In the Schiavo case, it's reasonable to believe that Terri could have said "I wouldn't want to live like that" to her husband (possibly after seeing a news story on a situation similar to her own) very seriously despite not having gone the extra step of obtaining a living will or discussing the situation with anyone else in her family. Most reasonably healthy young or middle-aged people wouldn't think a living will is something they'd even have to consider without some sort of prompting by a healthcare facility (e.g. pre-scheduled hospital admission for surgery) until much later in life (Schiavo was 26 when she suffered the initial injury).
Much has been made from "Dr." Sidney Blumenfeld's article in Worldnet Daily. The bias of his piece is clear from the first paragraph in which he accuses Michael Schiavo of murdering Terri by withdrawing support - according to Blumenfeld, Michael Schiavo is doing this in solely to marry his girlfriend and collect inheritance from Terri's estate. In the article he, incorrectly, states:
Terri Schiavo is no burden on her husband. She is being cared for by her parents who love her. The word "love" has not been used by the court in this case. As far as the judge is concerned, love is not an issue or even a consideration. Terri's parents accept her disabled state. She smiles at them. She hears them. But she cannot speak to them. And as long as they are able to maintain and support their daughter in her disabled state, why should the court deny them this expression of their love? Is not sacrifice an important manifestation of love?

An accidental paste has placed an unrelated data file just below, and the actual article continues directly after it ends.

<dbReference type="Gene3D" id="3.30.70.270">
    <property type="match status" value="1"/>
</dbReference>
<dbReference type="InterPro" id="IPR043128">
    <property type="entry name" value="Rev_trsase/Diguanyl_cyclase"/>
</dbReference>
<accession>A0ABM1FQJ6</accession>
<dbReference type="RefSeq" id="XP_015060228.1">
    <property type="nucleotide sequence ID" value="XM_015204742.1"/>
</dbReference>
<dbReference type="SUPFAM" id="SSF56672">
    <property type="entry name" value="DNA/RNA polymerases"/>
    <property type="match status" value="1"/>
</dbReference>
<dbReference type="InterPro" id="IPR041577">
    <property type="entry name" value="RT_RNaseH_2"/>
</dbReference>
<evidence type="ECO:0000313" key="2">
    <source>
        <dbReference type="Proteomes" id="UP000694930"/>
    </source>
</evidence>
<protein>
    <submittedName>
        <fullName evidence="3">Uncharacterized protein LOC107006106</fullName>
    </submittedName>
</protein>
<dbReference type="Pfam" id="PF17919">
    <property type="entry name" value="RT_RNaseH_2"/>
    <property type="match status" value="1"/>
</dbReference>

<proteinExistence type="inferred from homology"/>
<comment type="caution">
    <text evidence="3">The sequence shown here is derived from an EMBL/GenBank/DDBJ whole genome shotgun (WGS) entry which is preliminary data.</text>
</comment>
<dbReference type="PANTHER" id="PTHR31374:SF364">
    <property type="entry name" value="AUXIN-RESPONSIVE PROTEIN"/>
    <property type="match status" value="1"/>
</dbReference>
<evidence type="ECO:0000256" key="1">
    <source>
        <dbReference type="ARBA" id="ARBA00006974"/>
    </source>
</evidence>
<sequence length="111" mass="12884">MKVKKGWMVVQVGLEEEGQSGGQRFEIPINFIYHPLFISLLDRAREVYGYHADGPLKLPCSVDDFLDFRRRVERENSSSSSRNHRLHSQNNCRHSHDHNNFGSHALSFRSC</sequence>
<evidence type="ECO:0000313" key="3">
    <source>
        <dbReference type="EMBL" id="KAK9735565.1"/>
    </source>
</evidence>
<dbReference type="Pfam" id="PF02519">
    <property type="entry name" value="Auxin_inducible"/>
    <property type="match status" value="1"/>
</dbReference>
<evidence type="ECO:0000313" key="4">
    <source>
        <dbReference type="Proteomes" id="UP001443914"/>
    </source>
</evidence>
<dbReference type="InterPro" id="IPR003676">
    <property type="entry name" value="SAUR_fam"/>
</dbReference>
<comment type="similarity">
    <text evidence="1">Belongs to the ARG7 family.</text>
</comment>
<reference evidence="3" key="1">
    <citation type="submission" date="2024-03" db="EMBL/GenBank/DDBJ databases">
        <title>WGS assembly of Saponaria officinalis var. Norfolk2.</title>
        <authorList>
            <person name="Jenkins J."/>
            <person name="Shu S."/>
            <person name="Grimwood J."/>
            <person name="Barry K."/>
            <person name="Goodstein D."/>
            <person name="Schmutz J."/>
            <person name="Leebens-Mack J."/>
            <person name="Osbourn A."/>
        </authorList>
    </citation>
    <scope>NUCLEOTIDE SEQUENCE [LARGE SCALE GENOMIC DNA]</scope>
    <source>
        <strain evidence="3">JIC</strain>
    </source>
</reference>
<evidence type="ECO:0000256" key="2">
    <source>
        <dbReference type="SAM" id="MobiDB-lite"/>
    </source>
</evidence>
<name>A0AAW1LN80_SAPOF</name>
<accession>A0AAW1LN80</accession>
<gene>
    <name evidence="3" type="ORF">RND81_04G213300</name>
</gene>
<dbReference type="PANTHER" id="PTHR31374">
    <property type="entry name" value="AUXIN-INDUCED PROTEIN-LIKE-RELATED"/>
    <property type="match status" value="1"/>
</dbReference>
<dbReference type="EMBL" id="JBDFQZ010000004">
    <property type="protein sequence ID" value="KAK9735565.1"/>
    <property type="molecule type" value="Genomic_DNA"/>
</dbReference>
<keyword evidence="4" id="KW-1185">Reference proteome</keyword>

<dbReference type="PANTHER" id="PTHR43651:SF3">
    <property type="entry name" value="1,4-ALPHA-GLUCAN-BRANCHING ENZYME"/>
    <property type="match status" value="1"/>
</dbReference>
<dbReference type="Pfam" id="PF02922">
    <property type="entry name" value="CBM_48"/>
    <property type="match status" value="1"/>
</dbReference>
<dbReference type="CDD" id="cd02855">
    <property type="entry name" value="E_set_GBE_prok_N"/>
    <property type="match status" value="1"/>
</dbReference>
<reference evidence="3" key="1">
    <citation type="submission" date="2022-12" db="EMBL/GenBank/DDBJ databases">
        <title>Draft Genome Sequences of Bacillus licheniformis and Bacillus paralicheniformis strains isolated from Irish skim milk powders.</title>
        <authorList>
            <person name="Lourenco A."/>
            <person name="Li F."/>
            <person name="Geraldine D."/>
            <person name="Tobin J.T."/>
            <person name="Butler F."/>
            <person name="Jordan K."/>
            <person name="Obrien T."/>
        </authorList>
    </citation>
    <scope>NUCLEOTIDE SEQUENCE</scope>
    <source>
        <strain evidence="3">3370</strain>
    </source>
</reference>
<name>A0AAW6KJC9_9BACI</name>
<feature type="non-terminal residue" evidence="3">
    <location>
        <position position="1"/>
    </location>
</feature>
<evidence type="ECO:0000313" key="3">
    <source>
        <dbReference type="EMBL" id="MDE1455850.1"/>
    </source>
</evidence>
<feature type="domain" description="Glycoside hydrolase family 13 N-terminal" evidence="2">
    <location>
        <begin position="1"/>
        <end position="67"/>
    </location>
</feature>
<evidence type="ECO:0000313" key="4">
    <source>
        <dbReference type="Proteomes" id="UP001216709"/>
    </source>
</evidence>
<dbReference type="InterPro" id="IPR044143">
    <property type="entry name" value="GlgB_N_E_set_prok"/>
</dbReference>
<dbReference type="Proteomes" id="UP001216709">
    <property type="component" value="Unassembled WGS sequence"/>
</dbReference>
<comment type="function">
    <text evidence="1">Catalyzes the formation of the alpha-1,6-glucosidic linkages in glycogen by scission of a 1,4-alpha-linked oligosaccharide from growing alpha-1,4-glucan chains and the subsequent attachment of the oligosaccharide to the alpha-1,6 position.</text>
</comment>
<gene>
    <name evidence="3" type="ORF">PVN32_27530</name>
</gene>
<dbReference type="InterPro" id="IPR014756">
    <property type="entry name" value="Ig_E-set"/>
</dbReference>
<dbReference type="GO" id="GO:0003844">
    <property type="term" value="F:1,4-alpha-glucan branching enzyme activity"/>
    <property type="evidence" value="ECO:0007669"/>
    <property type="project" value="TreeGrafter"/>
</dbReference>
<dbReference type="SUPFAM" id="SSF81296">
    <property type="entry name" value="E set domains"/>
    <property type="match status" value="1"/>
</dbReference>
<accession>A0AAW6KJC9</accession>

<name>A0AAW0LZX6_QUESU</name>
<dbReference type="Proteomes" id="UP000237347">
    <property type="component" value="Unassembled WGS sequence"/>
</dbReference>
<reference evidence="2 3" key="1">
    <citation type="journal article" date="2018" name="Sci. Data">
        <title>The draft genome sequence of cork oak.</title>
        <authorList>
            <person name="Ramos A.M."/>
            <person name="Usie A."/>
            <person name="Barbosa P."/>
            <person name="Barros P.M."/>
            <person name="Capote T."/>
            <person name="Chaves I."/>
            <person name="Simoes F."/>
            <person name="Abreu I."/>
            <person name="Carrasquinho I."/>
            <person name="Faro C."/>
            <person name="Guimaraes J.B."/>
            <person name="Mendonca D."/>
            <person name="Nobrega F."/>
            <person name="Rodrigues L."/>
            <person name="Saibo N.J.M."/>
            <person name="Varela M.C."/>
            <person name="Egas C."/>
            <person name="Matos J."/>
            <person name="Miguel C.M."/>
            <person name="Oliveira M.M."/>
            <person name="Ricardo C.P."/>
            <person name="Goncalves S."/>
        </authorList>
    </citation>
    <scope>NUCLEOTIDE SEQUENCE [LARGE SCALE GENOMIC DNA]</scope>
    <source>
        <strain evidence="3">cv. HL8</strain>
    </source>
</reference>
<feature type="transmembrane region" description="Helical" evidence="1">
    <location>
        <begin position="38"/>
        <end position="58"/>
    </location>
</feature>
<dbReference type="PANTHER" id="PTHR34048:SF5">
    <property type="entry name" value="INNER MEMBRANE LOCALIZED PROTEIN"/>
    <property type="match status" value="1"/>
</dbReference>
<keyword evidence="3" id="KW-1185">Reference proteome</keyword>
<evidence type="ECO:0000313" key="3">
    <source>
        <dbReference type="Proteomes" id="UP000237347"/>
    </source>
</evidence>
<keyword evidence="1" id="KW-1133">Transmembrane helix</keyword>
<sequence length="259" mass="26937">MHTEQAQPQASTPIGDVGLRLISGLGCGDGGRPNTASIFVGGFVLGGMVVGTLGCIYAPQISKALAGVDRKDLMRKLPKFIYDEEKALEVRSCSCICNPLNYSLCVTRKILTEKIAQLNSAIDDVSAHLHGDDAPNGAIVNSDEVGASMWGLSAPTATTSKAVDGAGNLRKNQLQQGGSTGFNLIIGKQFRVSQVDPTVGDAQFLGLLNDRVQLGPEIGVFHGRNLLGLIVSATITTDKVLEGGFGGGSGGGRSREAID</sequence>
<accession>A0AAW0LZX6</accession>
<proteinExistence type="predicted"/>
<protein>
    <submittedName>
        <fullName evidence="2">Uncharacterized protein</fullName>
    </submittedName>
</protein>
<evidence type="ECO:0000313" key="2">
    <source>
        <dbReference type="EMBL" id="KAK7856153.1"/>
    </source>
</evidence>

As mentioned on Liberty Street, Terri is not being cared for by her parents, she is cared for by hospice workers. The Schindler's and Michael Schiavo did attempt to care for her themselves, but Terri was moved to a skilled nursing facility when the family realized they were not able to provide adequate care for her. Blumenfeld notes that as long as the Schindler's are able to accept and support her in her "disabled" state, they should not be denied the chance to do so. Does this mean this "life" that they are fighting to protect should remain as such on the basis of their whim and that, if they were to stop accepting this her life should then be terminated? I beg to differ with the statement that the Schindlers have accepted her current state, in actuality they really seem to be in complete denial of her current state. They are not making sacrifices as a proof of their love, they are requiring their daughter to make the sacrifice in order to fulfill their needs. The is the height of (well-intentioned) selfishness and an expression of more of ownership ("she is our daughter, not Michael Schiavo's wife"), than an expression of love.
According to Blumenfeld, "every time she looks into the eyes of her parents and smiles at them, she is saying, I want to continue to live, if for no other reason than to experience your love. " There is absolutely no substantiation for this statement. This is something I'm sure the Schindler's want to believe but they are treating her like a pet, not a daughter. In truth, the only appropriate response to show love would be to reply with "I love you too much to force you to continue to do this for my benefit."
Tag: terri schiavo Sphere: Related Content